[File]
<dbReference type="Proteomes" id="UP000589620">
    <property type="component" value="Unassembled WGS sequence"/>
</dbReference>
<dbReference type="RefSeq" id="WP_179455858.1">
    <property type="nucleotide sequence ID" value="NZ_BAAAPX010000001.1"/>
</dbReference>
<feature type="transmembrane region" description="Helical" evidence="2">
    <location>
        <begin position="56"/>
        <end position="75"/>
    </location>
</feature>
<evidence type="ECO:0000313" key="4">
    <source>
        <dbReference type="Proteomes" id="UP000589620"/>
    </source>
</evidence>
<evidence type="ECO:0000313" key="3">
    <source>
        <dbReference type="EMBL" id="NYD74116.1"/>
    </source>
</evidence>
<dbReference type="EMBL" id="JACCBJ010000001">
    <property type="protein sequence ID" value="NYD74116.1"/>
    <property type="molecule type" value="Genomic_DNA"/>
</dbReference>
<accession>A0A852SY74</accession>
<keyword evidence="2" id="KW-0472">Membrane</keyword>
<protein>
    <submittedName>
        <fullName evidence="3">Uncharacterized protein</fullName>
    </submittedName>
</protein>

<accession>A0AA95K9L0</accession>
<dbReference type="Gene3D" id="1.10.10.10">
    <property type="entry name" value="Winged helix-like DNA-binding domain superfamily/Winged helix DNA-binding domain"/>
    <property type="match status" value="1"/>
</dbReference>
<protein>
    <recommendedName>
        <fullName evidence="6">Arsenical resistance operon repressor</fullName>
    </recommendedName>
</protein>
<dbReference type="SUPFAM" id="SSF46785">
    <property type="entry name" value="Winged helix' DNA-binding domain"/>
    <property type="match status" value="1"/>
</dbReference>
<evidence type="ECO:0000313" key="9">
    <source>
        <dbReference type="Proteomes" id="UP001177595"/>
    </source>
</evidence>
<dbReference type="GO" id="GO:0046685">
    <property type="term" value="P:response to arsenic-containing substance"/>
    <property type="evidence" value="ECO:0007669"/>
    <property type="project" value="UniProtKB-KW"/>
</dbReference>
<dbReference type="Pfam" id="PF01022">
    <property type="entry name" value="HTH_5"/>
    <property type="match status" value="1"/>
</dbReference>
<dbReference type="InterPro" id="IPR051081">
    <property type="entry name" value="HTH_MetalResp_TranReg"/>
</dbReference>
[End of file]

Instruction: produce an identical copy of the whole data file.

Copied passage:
<dbReference type="Proteomes" id="UP000589620">
    <property type="component" value="Unassembled WGS sequence"/>
</dbReference>
<dbReference type="RefSeq" id="WP_179455858.1">
    <property type="nucleotide sequence ID" value="NZ_BAAAPX010000001.1"/>
</dbReference>
<feature type="transmembrane region" description="Helical" evidence="2">
    <location>
        <begin position="56"/>
        <end position="75"/>
    </location>
</feature>
<evidence type="ECO:0000313" key="4">
    <source>
        <dbReference type="Proteomes" id="UP000589620"/>
    </source>
</evidence>
<evidence type="ECO:0000313" key="3">
    <source>
        <dbReference type="EMBL" id="NYD74116.1"/>
    </source>
</evidence>
<dbReference type="EMBL" id="JACCBJ010000001">
    <property type="protein sequence ID" value="NYD74116.1"/>
    <property type="molecule type" value="Genomic_DNA"/>
</dbReference>
<accession>A0A852SY74</accession>
<keyword evidence="2" id="KW-0472">Membrane</keyword>
<protein>
    <submittedName>
        <fullName evidence="3">Uncharacterized protein</fullName>
    </submittedName>
</protein>

<accession>A0AA95K9L0</accession>
<dbReference type="Gene3D" id="1.10.10.10">
    <property type="entry name" value="Winged helix-like DNA-binding domain superfamily/Winged helix DNA-binding domain"/>
    <property type="match status" value="1"/>
</dbReference>
<protein>
    <recommendedName>
        <fullName evidence="6">Arsenical resistance operon repressor</fullName>
    </recommendedName>
</protein>
<dbReference type="SUPFAM" id="SSF46785">
    <property type="entry name" value="Winged helix' DNA-binding domain"/>
    <property type="match status" value="1"/>
</dbReference>
<evidence type="ECO:0000313" key="9">
    <source>
        <dbReference type="Proteomes" id="UP001177595"/>
    </source>
</evidence>
<dbReference type="GO" id="GO:0046685">
    <property type="term" value="P:response to arsenic-containing substance"/>
    <property type="evidence" value="ECO:0007669"/>
    <property type="project" value="UniProtKB-KW"/>
</dbReference>
<dbReference type="Pfam" id="PF01022">
    <property type="entry name" value="HTH_5"/>
    <property type="match status" value="1"/>
</dbReference>
<dbReference type="InterPro" id="IPR051081">
    <property type="entry name" value="HTH_MetalResp_TranReg"/>
</dbReference>